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Manufacturing fun

Nick Rowbotham critiques the corporate culture and top-down organisation of USU events.

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A recent article in the literary journal Overland bemoaned what the author dubbed Sydney’s “event culture”. By this he meant the dominance of Sydney culture by big-ticket, corporate-sponsored events and festivals like Sydney Festival and Tropfest, which often eschew arts and culture at the grassroots level in favour of an imposed artifice of ‘fun’.

Does this sound familiar?

It should to those who’ve witnessed the University of Sydney Union’s marketing and events in recent years. Indeed, in 2012, the theme of the Verge Festival was ‘compulsory fun’. Inadvertently, this moniker captured much of what is wrong with the USU’s event culture. That is, the wrong people are in control of the USU’s biggest events and festivals.

On too many occasions, the USU’s clubs and societies (C&S) are left out of decisions regarding major events, which is peculiar given that the C&S programme, for all its flaws, has supported organic student culture. It has done so precisely because the USU hands financial and organisational power to clubs and societies.

The shows produced by SUDS and MUSE, the revue season, the myriad faith-based and political clubs and societies, and innumerable other social and special interest groups on campus thrive because they operate democratically.

Sadly, this democratic spirit exists to a far lesser extent in the USU’s festivals and major events, many of which are funded more handsomely than any individual club or society could ever be.

O-Week, Verge, and the USU’s other festivals are organised by unelected USU staff members working alongside a small group of student organisers. The marketing department has a disproportionate amount of control within the organisation, which is reflected in the corporate saturation of O-Week.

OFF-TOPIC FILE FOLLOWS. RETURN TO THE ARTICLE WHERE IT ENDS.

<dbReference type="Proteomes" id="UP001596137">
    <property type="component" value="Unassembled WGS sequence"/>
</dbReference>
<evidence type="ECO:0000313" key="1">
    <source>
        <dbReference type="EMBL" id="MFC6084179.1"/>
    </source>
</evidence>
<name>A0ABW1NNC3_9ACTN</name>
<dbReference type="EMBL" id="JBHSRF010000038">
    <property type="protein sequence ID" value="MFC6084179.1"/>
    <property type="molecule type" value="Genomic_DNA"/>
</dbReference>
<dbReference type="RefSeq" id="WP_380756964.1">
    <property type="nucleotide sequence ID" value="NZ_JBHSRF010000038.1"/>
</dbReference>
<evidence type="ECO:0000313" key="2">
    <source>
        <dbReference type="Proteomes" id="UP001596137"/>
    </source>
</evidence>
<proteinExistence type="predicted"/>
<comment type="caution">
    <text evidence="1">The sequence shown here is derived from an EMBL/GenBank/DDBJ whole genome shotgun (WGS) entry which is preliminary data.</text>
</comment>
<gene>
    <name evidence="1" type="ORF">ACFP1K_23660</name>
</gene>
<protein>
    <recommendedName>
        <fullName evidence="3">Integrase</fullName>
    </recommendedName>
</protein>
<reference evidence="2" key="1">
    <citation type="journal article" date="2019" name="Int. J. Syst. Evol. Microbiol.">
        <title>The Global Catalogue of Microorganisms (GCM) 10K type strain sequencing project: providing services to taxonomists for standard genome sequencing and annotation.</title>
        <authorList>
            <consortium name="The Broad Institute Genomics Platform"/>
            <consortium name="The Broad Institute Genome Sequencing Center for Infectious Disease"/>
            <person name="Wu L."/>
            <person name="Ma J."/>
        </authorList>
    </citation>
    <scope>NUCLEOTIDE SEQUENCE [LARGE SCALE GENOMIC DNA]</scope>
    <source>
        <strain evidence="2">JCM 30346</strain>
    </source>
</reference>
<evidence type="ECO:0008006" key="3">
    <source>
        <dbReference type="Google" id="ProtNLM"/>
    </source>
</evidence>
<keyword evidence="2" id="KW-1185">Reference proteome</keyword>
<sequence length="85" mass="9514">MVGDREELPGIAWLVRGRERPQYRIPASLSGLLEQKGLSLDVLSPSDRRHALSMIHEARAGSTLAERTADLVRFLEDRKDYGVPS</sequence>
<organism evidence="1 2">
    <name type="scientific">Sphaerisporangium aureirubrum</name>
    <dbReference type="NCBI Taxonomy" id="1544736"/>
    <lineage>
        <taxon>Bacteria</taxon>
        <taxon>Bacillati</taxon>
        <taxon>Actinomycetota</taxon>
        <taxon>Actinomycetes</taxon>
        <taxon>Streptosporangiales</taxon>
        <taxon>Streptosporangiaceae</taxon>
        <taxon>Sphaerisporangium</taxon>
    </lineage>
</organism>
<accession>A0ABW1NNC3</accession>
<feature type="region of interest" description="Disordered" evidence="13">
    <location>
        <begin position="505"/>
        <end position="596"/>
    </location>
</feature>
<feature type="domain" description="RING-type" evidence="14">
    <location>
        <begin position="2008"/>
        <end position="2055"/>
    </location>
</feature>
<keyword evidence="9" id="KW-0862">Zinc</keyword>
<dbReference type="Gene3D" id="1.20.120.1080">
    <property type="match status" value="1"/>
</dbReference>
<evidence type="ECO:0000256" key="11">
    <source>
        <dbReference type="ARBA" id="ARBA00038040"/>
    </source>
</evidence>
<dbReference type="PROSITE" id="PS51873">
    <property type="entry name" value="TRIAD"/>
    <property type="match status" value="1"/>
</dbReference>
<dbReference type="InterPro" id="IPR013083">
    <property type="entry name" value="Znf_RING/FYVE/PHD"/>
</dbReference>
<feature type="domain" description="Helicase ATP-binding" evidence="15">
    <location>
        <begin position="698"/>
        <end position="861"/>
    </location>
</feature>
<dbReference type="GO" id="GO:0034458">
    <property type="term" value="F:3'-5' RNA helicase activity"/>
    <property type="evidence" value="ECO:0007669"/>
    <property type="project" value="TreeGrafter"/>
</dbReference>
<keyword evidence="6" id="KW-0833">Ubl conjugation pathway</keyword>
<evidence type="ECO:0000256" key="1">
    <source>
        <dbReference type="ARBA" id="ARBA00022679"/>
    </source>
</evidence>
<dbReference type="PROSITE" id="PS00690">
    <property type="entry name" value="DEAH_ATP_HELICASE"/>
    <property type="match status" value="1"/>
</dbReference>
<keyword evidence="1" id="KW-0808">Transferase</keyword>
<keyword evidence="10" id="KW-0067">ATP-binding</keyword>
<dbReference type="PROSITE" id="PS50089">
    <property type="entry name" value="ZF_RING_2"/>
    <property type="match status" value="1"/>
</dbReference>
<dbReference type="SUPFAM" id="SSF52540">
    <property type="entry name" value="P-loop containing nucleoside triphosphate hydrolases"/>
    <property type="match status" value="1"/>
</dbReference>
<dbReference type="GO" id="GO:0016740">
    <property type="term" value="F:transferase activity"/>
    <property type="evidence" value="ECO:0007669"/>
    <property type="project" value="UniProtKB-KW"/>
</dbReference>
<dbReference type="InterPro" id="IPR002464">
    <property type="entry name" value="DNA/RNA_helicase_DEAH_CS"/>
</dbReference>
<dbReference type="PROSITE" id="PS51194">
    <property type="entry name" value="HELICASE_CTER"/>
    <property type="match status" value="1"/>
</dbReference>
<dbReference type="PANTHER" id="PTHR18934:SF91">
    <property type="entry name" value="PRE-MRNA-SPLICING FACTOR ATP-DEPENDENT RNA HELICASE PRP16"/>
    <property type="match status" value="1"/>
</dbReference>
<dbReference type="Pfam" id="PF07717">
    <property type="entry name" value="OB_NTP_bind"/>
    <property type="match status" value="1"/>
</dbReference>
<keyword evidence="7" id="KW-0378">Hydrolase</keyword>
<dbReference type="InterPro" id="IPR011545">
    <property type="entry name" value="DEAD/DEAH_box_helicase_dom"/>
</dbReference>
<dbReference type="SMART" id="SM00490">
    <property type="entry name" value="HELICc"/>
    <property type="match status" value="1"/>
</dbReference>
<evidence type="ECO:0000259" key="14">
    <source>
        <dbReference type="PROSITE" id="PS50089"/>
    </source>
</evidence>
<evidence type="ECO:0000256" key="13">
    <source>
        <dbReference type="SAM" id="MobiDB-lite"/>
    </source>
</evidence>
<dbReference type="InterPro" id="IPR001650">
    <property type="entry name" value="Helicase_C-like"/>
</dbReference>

It is an indictment on the managerial culture within the USU, and the inability of the elected Board Directors to challenge it, that so much money is poured into events organised by USU staff and a handful of student festival directors.

This year’s O-Week will feature nearly forty corporate stalls. O-Week costs around $200,000, so perhaps it is understandable that the USU seeks sponsors, but the corporate dimension of O-Week is more than just a funding mechanism for the USU’s services. It sits very comfortably with the marketing imperatives of the USU’s senior management, who see advertising as an end in itself.

To attract this degree of corporate sponsorship requires the projection of a sanitised version of student ‘fun’, evident, for instance, in a video produced after the 2013 O-Week, described aptly by one commenter as “two minutes of product placement into which some students have accidentally walked”. Such an image of student culture could not be further detached from the realities of student life embodied in C&S.

This top-down approach was typified by the USU’s litany of often juvenile and sometimes offensive parties in 2013: a school girls and boys themed ‘back to school party’, a ‘onesie party’, a Mexican ‘day of the dead party’, the list goes on. These parties were organised with little to no student consultation.

The effect of this marketing focus is that the C&S programme – which should be at the centre of O-Week – is subordinated to the USU’s broader financial objectives. Though not an incorporated entity, the USU behaves very much like a business. To give but one example of how this is manifested during O-Week, the USU prohibits clubs and societies from ‘spruiking’ outside their stall and along Eastern Avenue, but allows corporate participants free reign to do so.

“The echo chamber of self-congratulation is deafening,” wrote the author of the Overland piece in reference to Sydney’s corporate cultural elites. The same could be said about those at the helm of the USU’s cultural programs. Surely we can do better.